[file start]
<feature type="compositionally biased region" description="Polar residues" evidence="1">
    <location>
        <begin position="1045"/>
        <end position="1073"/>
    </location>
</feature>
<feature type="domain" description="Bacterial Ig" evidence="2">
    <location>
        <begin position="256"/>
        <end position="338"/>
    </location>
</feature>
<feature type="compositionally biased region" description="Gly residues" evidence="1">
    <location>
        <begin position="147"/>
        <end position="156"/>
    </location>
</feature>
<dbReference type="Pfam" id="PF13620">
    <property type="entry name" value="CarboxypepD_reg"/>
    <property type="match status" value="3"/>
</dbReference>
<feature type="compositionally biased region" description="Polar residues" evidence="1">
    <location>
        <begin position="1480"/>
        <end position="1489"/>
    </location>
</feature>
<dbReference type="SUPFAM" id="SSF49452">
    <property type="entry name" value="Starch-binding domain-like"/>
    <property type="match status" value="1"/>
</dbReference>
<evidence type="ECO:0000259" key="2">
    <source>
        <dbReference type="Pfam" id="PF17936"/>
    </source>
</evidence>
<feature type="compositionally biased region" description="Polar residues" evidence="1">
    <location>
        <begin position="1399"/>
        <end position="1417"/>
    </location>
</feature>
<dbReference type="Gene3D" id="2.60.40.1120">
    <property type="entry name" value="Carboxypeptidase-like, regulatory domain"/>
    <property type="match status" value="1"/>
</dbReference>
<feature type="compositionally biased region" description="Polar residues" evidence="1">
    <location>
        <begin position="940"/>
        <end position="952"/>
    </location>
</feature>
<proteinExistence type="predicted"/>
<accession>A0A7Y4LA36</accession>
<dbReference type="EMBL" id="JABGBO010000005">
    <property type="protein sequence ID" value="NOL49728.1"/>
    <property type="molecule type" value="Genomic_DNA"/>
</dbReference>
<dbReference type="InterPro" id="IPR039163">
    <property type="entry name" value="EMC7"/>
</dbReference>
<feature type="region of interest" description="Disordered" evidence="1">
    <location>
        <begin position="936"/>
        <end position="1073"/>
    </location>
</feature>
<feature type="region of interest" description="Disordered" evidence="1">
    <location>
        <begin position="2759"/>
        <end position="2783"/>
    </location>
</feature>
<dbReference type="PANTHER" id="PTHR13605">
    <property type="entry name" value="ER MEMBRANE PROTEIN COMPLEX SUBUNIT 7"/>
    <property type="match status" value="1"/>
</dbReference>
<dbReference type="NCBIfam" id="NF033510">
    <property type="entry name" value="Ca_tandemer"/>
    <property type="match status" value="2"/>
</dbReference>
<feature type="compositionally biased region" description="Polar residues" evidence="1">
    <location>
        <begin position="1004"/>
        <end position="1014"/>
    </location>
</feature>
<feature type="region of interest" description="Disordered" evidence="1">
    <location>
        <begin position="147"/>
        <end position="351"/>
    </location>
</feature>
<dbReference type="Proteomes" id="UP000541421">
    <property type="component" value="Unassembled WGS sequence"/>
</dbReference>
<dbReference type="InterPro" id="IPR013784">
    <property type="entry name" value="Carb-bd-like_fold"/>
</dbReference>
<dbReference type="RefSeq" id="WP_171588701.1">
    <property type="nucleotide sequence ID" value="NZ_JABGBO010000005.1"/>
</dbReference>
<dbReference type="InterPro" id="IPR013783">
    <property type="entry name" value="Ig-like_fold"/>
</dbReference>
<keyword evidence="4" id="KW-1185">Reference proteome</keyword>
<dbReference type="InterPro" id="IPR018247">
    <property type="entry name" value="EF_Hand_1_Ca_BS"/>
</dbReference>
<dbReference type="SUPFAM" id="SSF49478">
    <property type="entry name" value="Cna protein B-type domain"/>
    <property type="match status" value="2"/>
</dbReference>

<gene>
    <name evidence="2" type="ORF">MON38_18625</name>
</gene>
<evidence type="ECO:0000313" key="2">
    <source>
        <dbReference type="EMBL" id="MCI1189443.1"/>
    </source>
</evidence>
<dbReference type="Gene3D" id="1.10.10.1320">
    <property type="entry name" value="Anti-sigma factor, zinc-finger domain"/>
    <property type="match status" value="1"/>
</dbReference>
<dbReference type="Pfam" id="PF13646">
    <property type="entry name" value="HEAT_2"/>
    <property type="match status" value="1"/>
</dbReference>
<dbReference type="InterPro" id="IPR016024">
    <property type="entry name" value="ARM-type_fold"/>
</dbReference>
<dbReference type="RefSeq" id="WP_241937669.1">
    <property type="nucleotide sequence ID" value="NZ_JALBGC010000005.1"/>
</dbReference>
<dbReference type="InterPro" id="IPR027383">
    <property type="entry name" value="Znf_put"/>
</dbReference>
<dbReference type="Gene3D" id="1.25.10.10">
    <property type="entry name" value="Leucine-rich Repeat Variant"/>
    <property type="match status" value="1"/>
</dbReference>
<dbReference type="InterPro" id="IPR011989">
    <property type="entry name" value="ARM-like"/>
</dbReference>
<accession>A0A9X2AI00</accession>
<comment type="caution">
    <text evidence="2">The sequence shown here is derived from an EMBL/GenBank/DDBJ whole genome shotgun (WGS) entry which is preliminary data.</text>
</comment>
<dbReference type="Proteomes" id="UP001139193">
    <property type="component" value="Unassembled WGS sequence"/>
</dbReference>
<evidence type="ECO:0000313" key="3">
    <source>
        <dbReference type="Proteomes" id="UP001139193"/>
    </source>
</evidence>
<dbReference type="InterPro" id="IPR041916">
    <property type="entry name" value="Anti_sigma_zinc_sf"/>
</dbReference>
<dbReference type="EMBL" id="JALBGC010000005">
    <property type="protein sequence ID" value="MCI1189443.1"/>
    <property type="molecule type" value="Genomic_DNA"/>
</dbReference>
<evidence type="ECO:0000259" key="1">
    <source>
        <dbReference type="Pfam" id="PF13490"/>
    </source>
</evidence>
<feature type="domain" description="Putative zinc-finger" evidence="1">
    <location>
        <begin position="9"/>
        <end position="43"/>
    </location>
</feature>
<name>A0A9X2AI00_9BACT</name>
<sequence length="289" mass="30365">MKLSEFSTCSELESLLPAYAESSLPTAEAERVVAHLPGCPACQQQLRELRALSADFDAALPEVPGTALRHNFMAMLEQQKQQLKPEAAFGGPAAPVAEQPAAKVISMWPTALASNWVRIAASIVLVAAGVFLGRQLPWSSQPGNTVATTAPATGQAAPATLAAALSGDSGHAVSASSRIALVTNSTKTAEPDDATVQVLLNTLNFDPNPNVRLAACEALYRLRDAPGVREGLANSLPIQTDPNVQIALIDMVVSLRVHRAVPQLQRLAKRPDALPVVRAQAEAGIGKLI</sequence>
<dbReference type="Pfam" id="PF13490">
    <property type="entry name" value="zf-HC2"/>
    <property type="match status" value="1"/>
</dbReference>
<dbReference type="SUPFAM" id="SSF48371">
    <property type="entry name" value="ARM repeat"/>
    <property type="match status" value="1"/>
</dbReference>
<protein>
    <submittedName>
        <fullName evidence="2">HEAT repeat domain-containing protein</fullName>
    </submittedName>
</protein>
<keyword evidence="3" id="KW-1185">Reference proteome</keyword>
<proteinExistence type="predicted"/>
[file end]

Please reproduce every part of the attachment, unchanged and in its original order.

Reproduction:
<feature type="compositionally biased region" description="Polar residues" evidence="1">
    <location>
        <begin position="1045"/>
        <end position="1073"/>
    </location>
</feature>
<feature type="domain" description="Bacterial Ig" evidence="2">
    <location>
        <begin position="256"/>
        <end position="338"/>
    </location>
</feature>
<feature type="compositionally biased region" description="Gly residues" evidence="1">
    <location>
        <begin position="147"/>
        <end position="156"/>
    </location>
</feature>
<dbReference type="Pfam" id="PF13620">
    <property type="entry name" value="CarboxypepD_reg"/>
    <property type="match status" value="3"/>
</dbReference>
<feature type="compositionally biased region" description="Polar residues" evidence="1">
    <location>
        <begin position="1480"/>
        <end position="1489"/>
    </location>
</feature>
<dbReference type="SUPFAM" id="SSF49452">
    <property type="entry name" value="Starch-binding domain-like"/>
    <property type="match status" value="1"/>
</dbReference>
<evidence type="ECO:0000259" key="2">
    <source>
        <dbReference type="Pfam" id="PF17936"/>
    </source>
</evidence>
<feature type="compositionally biased region" description="Polar residues" evidence="1">
    <location>
        <begin position="1399"/>
        <end position="1417"/>
    </location>
</feature>
<dbReference type="Gene3D" id="2.60.40.1120">
    <property type="entry name" value="Carboxypeptidase-like, regulatory domain"/>
    <property type="match status" value="1"/>
</dbReference>
<feature type="compositionally biased region" description="Polar residues" evidence="1">
    <location>
        <begin position="940"/>
        <end position="952"/>
    </location>
</feature>
<proteinExistence type="predicted"/>
<accession>A0A7Y4LA36</accession>
<dbReference type="EMBL" id="JABGBO010000005">
    <property type="protein sequence ID" value="NOL49728.1"/>
    <property type="molecule type" value="Genomic_DNA"/>
</dbReference>
<dbReference type="InterPro" id="IPR039163">
    <property type="entry name" value="EMC7"/>
</dbReference>
<feature type="region of interest" description="Disordered" evidence="1">
    <location>
        <begin position="936"/>
        <end position="1073"/>
    </location>
</feature>
<feature type="region of interest" description="Disordered" evidence="1">
    <location>
        <begin position="2759"/>
        <end position="2783"/>
    </location>
</feature>
<dbReference type="PANTHER" id="PTHR13605">
    <property type="entry name" value="ER MEMBRANE PROTEIN COMPLEX SUBUNIT 7"/>
    <property type="match status" value="1"/>
</dbReference>
<dbReference type="NCBIfam" id="NF033510">
    <property type="entry name" value="Ca_tandemer"/>
    <property type="match status" value="2"/>
</dbReference>
<feature type="compositionally biased region" description="Polar residues" evidence="1">
    <location>
        <begin position="1004"/>
        <end position="1014"/>
    </location>
</feature>
<feature type="region of interest" description="Disordered" evidence="1">
    <location>
        <begin position="147"/>
        <end position="351"/>
    </location>
</feature>
<dbReference type="Proteomes" id="UP000541421">
    <property type="component" value="Unassembled WGS sequence"/>
</dbReference>
<dbReference type="InterPro" id="IPR013784">
    <property type="entry name" value="Carb-bd-like_fold"/>
</dbReference>
<dbReference type="RefSeq" id="WP_171588701.1">
    <property type="nucleotide sequence ID" value="NZ_JABGBO010000005.1"/>
</dbReference>
<dbReference type="InterPro" id="IPR013783">
    <property type="entry name" value="Ig-like_fold"/>
</dbReference>
<keyword evidence="4" id="KW-1185">Reference proteome</keyword>
<dbReference type="InterPro" id="IPR018247">
    <property type="entry name" value="EF_Hand_1_Ca_BS"/>
</dbReference>
<dbReference type="SUPFAM" id="SSF49478">
    <property type="entry name" value="Cna protein B-type domain"/>
    <property type="match status" value="2"/>
</dbReference>

<gene>
    <name evidence="2" type="ORF">MON38_18625</name>
</gene>
<evidence type="ECO:0000313" key="2">
    <source>
        <dbReference type="EMBL" id="MCI1189443.1"/>
    </source>
</evidence>
<dbReference type="Gene3D" id="1.10.10.1320">
    <property type="entry name" value="Anti-sigma factor, zinc-finger domain"/>
    <property type="match status" value="1"/>
</dbReference>
<dbReference type="Pfam" id="PF13646">
    <property type="entry name" value="HEAT_2"/>
    <property type="match status" value="1"/>
</dbReference>
<dbReference type="InterPro" id="IPR016024">
    <property type="entry name" value="ARM-type_fold"/>
</dbReference>
<dbReference type="RefSeq" id="WP_241937669.1">
    <property type="nucleotide sequence ID" value="NZ_JALBGC010000005.1"/>
</dbReference>
<dbReference type="InterPro" id="IPR027383">
    <property type="entry name" value="Znf_put"/>
</dbReference>
<dbReference type="Gene3D" id="1.25.10.10">
    <property type="entry name" value="Leucine-rich Repeat Variant"/>
    <property type="match status" value="1"/>
</dbReference>
<dbReference type="InterPro" id="IPR011989">
    <property type="entry name" value="ARM-like"/>
</dbReference>
<accession>A0A9X2AI00</accession>
<comment type="caution">
    <text evidence="2">The sequence shown here is derived from an EMBL/GenBank/DDBJ whole genome shotgun (WGS) entry which is preliminary data.</text>
</comment>
<dbReference type="Proteomes" id="UP001139193">
    <property type="component" value="Unassembled WGS sequence"/>
</dbReference>
<evidence type="ECO:0000313" key="3">
    <source>
        <dbReference type="Proteomes" id="UP001139193"/>
    </source>
</evidence>
<dbReference type="InterPro" id="IPR041916">
    <property type="entry name" value="Anti_sigma_zinc_sf"/>
</dbReference>
<dbReference type="EMBL" id="JALBGC010000005">
    <property type="protein sequence ID" value="MCI1189443.1"/>
    <property type="molecule type" value="Genomic_DNA"/>
</dbReference>
<evidence type="ECO:0000259" key="1">
    <source>
        <dbReference type="Pfam" id="PF13490"/>
    </source>
</evidence>
<feature type="domain" description="Putative zinc-finger" evidence="1">
    <location>
        <begin position="9"/>
        <end position="43"/>
    </location>
</feature>
<name>A0A9X2AI00_9BACT</name>
<sequence length="289" mass="30365">MKLSEFSTCSELESLLPAYAESSLPTAEAERVVAHLPGCPACQQQLRELRALSADFDAALPEVPGTALRHNFMAMLEQQKQQLKPEAAFGGPAAPVAEQPAAKVISMWPTALASNWVRIAASIVLVAAGVFLGRQLPWSSQPGNTVATTAPATGQAAPATLAAALSGDSGHAVSASSRIALVTNSTKTAEPDDATVQVLLNTLNFDPNPNVRLAACEALYRLRDAPGVREGLANSLPIQTDPNVQIALIDMVVSLRVHRAVPQLQRLAKRPDALPVVRAQAEAGIGKLI</sequence>
<dbReference type="Pfam" id="PF13490">
    <property type="entry name" value="zf-HC2"/>
    <property type="match status" value="1"/>
</dbReference>
<dbReference type="SUPFAM" id="SSF48371">
    <property type="entry name" value="ARM repeat"/>
    <property type="match status" value="1"/>
</dbReference>
<protein>
    <submittedName>
        <fullName evidence="2">HEAT repeat domain-containing protein</fullName>
    </submittedName>
</protein>
<keyword evidence="3" id="KW-1185">Reference proteome</keyword>
<proteinExistence type="predicted"/>